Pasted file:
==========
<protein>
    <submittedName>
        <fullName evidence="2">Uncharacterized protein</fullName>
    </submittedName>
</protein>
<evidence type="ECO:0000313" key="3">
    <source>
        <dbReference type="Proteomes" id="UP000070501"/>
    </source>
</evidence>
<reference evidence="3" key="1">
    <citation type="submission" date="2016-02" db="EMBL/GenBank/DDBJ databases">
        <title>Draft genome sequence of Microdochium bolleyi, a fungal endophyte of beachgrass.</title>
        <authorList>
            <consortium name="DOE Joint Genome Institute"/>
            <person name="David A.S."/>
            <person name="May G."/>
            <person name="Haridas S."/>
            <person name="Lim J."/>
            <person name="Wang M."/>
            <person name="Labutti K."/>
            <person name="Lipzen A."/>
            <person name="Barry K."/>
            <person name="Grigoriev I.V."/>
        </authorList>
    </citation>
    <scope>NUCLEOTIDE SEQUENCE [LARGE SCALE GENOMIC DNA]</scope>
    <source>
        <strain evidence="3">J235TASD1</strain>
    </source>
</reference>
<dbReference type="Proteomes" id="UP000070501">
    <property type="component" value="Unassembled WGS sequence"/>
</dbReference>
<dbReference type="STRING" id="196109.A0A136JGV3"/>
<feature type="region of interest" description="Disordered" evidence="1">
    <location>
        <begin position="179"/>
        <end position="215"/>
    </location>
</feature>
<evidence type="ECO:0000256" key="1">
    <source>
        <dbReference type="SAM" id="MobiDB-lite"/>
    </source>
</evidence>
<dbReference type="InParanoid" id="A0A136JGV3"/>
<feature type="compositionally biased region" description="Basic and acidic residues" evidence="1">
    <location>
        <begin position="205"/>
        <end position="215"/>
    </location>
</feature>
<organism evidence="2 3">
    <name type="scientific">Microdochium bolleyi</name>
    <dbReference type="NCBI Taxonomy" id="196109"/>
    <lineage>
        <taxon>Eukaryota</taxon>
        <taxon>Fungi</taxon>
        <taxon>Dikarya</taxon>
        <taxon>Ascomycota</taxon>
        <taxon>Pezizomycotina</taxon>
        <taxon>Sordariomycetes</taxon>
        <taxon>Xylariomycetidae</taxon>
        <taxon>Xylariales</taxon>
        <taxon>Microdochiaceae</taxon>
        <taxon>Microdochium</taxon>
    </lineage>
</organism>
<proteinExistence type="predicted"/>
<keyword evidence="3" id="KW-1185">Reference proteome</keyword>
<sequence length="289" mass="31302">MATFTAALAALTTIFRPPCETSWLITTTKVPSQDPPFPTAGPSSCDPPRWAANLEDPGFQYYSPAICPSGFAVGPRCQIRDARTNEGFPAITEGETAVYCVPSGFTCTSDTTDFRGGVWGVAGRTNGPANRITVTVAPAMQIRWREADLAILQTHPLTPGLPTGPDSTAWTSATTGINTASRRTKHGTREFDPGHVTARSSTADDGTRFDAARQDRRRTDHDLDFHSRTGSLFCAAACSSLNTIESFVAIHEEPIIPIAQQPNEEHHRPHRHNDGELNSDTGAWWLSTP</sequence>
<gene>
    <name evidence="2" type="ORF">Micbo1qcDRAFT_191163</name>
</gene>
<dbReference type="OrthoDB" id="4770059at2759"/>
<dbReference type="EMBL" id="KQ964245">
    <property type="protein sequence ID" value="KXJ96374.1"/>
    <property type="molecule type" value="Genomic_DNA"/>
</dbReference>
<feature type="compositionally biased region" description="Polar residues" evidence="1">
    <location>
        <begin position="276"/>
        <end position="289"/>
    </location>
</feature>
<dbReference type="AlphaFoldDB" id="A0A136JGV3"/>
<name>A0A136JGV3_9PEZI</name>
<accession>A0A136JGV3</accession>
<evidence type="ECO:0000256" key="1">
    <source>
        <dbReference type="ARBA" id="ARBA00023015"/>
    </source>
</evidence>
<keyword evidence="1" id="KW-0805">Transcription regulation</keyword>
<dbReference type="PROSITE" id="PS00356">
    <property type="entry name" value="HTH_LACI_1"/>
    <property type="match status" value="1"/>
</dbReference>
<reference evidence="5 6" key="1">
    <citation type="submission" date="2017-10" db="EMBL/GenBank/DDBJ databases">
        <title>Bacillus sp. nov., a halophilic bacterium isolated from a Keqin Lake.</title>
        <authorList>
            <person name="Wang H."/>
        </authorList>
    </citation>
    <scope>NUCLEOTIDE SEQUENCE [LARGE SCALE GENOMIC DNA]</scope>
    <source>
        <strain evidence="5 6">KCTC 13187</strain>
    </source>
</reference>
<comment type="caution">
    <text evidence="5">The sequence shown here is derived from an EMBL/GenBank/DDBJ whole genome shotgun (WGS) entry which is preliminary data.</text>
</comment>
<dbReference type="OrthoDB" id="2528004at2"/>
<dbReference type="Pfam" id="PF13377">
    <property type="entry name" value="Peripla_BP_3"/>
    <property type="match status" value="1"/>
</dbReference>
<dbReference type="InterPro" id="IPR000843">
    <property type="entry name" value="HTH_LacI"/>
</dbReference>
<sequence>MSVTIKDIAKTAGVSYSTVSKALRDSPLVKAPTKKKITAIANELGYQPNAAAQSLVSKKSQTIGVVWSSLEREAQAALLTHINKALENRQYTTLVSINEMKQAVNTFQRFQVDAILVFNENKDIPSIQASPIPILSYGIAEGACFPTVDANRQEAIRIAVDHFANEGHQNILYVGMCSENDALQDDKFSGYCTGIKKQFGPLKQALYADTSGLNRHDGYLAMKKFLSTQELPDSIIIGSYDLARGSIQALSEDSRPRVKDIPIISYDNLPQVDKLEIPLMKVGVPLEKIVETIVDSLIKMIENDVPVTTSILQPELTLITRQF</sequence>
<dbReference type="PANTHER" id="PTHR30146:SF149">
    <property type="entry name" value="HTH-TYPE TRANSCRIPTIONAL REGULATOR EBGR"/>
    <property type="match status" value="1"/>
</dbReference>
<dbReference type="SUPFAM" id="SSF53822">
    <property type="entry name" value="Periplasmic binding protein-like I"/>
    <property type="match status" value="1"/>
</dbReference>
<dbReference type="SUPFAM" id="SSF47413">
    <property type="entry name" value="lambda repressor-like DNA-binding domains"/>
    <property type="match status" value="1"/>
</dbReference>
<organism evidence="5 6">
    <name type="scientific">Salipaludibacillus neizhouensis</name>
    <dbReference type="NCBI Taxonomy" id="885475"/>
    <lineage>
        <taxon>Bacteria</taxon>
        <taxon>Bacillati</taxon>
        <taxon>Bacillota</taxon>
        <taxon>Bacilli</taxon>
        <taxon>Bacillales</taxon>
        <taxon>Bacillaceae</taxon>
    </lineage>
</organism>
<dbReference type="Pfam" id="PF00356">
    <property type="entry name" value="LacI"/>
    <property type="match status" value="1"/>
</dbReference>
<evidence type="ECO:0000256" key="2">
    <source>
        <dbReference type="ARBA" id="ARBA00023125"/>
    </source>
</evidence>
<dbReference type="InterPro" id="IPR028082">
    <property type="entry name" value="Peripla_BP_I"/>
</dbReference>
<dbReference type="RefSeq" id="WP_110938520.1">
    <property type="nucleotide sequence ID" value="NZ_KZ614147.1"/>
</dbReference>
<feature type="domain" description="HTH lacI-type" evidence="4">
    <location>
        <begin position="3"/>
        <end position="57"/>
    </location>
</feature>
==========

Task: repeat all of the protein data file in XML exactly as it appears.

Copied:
<protein>
    <submittedName>
        <fullName evidence="2">Uncharacterized protein</fullName>
    </submittedName>
</protein>
<evidence type="ECO:0000313" key="3">
    <source>
        <dbReference type="Proteomes" id="UP000070501"/>
    </source>
</evidence>
<reference evidence="3" key="1">
    <citation type="submission" date="2016-02" db="EMBL/GenBank/DDBJ databases">
        <title>Draft genome sequence of Microdochium bolleyi, a fungal endophyte of beachgrass.</title>
        <authorList>
            <consortium name="DOE Joint Genome Institute"/>
            <person name="David A.S."/>
            <person name="May G."/>
            <person name="Haridas S."/>
            <person name="Lim J."/>
            <person name="Wang M."/>
            <person name="Labutti K."/>
            <person name="Lipzen A."/>
            <person name="Barry K."/>
            <person name="Grigoriev I.V."/>
        </authorList>
    </citation>
    <scope>NUCLEOTIDE SEQUENCE [LARGE SCALE GENOMIC DNA]</scope>
    <source>
        <strain evidence="3">J235TASD1</strain>
    </source>
</reference>
<dbReference type="Proteomes" id="UP000070501">
    <property type="component" value="Unassembled WGS sequence"/>
</dbReference>
<dbReference type="STRING" id="196109.A0A136JGV3"/>
<feature type="region of interest" description="Disordered" evidence="1">
    <location>
        <begin position="179"/>
        <end position="215"/>
    </location>
</feature>
<evidence type="ECO:0000256" key="1">
    <source>
        <dbReference type="SAM" id="MobiDB-lite"/>
    </source>
</evidence>
<dbReference type="InParanoid" id="A0A136JGV3"/>
<feature type="compositionally biased region" description="Basic and acidic residues" evidence="1">
    <location>
        <begin position="205"/>
        <end position="215"/>
    </location>
</feature>
<organism evidence="2 3">
    <name type="scientific">Microdochium bolleyi</name>
    <dbReference type="NCBI Taxonomy" id="196109"/>
    <lineage>
        <taxon>Eukaryota</taxon>
        <taxon>Fungi</taxon>
        <taxon>Dikarya</taxon>
        <taxon>Ascomycota</taxon>
        <taxon>Pezizomycotina</taxon>
        <taxon>Sordariomycetes</taxon>
        <taxon>Xylariomycetidae</taxon>
        <taxon>Xylariales</taxon>
        <taxon>Microdochiaceae</taxon>
        <taxon>Microdochium</taxon>
    </lineage>
</organism>
<proteinExistence type="predicted"/>
<keyword evidence="3" id="KW-1185">Reference proteome</keyword>
<sequence length="289" mass="31302">MATFTAALAALTTIFRPPCETSWLITTTKVPSQDPPFPTAGPSSCDPPRWAANLEDPGFQYYSPAICPSGFAVGPRCQIRDARTNEGFPAITEGETAVYCVPSGFTCTSDTTDFRGGVWGVAGRTNGPANRITVTVAPAMQIRWREADLAILQTHPLTPGLPTGPDSTAWTSATTGINTASRRTKHGTREFDPGHVTARSSTADDGTRFDAARQDRRRTDHDLDFHSRTGSLFCAAACSSLNTIESFVAIHEEPIIPIAQQPNEEHHRPHRHNDGELNSDTGAWWLSTP</sequence>
<gene>
    <name evidence="2" type="ORF">Micbo1qcDRAFT_191163</name>
</gene>
<dbReference type="OrthoDB" id="4770059at2759"/>
<dbReference type="EMBL" id="KQ964245">
    <property type="protein sequence ID" value="KXJ96374.1"/>
    <property type="molecule type" value="Genomic_DNA"/>
</dbReference>
<feature type="compositionally biased region" description="Polar residues" evidence="1">
    <location>
        <begin position="276"/>
        <end position="289"/>
    </location>
</feature>
<dbReference type="AlphaFoldDB" id="A0A136JGV3"/>
<name>A0A136JGV3_9PEZI</name>
<accession>A0A136JGV3</accession>
<evidence type="ECO:0000256" key="1">
    <source>
        <dbReference type="ARBA" id="ARBA00023015"/>
    </source>
</evidence>
<keyword evidence="1" id="KW-0805">Transcription regulation</keyword>
<dbReference type="PROSITE" id="PS00356">
    <property type="entry name" value="HTH_LACI_1"/>
    <property type="match status" value="1"/>
</dbReference>
<reference evidence="5 6" key="1">
    <citation type="submission" date="2017-10" db="EMBL/GenBank/DDBJ databases">
        <title>Bacillus sp. nov., a halophilic bacterium isolated from a Keqin Lake.</title>
        <authorList>
            <person name="Wang H."/>
        </authorList>
    </citation>
    <scope>NUCLEOTIDE SEQUENCE [LARGE SCALE GENOMIC DNA]</scope>
    <source>
        <strain evidence="5 6">KCTC 13187</strain>
    </source>
</reference>
<comment type="caution">
    <text evidence="5">The sequence shown here is derived from an EMBL/GenBank/DDBJ whole genome shotgun (WGS) entry which is preliminary data.</text>
</comment>
<dbReference type="OrthoDB" id="2528004at2"/>
<dbReference type="Pfam" id="PF13377">
    <property type="entry name" value="Peripla_BP_3"/>
    <property type="match status" value="1"/>
</dbReference>
<dbReference type="InterPro" id="IPR000843">
    <property type="entry name" value="HTH_LacI"/>
</dbReference>
<sequence>MSVTIKDIAKTAGVSYSTVSKALRDSPLVKAPTKKKITAIANELGYQPNAAAQSLVSKKSQTIGVVWSSLEREAQAALLTHINKALENRQYTTLVSINEMKQAVNTFQRFQVDAILVFNENKDIPSIQASPIPILSYGIAEGACFPTVDANRQEAIRIAVDHFANEGHQNILYVGMCSENDALQDDKFSGYCTGIKKQFGPLKQALYADTSGLNRHDGYLAMKKFLSTQELPDSIIIGSYDLARGSIQALSEDSRPRVKDIPIISYDNLPQVDKLEIPLMKVGVPLEKIVETIVDSLIKMIENDVPVTTSILQPELTLITRQF</sequence>
<dbReference type="PANTHER" id="PTHR30146:SF149">
    <property type="entry name" value="HTH-TYPE TRANSCRIPTIONAL REGULATOR EBGR"/>
    <property type="match status" value="1"/>
</dbReference>
<dbReference type="SUPFAM" id="SSF53822">
    <property type="entry name" value="Periplasmic binding protein-like I"/>
    <property type="match status" value="1"/>
</dbReference>
<dbReference type="SUPFAM" id="SSF47413">
    <property type="entry name" value="lambda repressor-like DNA-binding domains"/>
    <property type="match status" value="1"/>
</dbReference>
<organism evidence="5 6">
    <name type="scientific">Salipaludibacillus neizhouensis</name>
    <dbReference type="NCBI Taxonomy" id="885475"/>
    <lineage>
        <taxon>Bacteria</taxon>
        <taxon>Bacillati</taxon>
        <taxon>Bacillota</taxon>
        <taxon>Bacilli</taxon>
        <taxon>Bacillales</taxon>
        <taxon>Bacillaceae</taxon>
    </lineage>
</organism>
<dbReference type="Pfam" id="PF00356">
    <property type="entry name" value="LacI"/>
    <property type="match status" value="1"/>
</dbReference>
<evidence type="ECO:0000256" key="2">
    <source>
        <dbReference type="ARBA" id="ARBA00023125"/>
    </source>
</evidence>
<dbReference type="InterPro" id="IPR028082">
    <property type="entry name" value="Peripla_BP_I"/>
</dbReference>
<dbReference type="RefSeq" id="WP_110938520.1">
    <property type="nucleotide sequence ID" value="NZ_KZ614147.1"/>
</dbReference>
<feature type="domain" description="HTH lacI-type" evidence="4">
    <location>
        <begin position="3"/>
        <end position="57"/>
    </location>
</feature>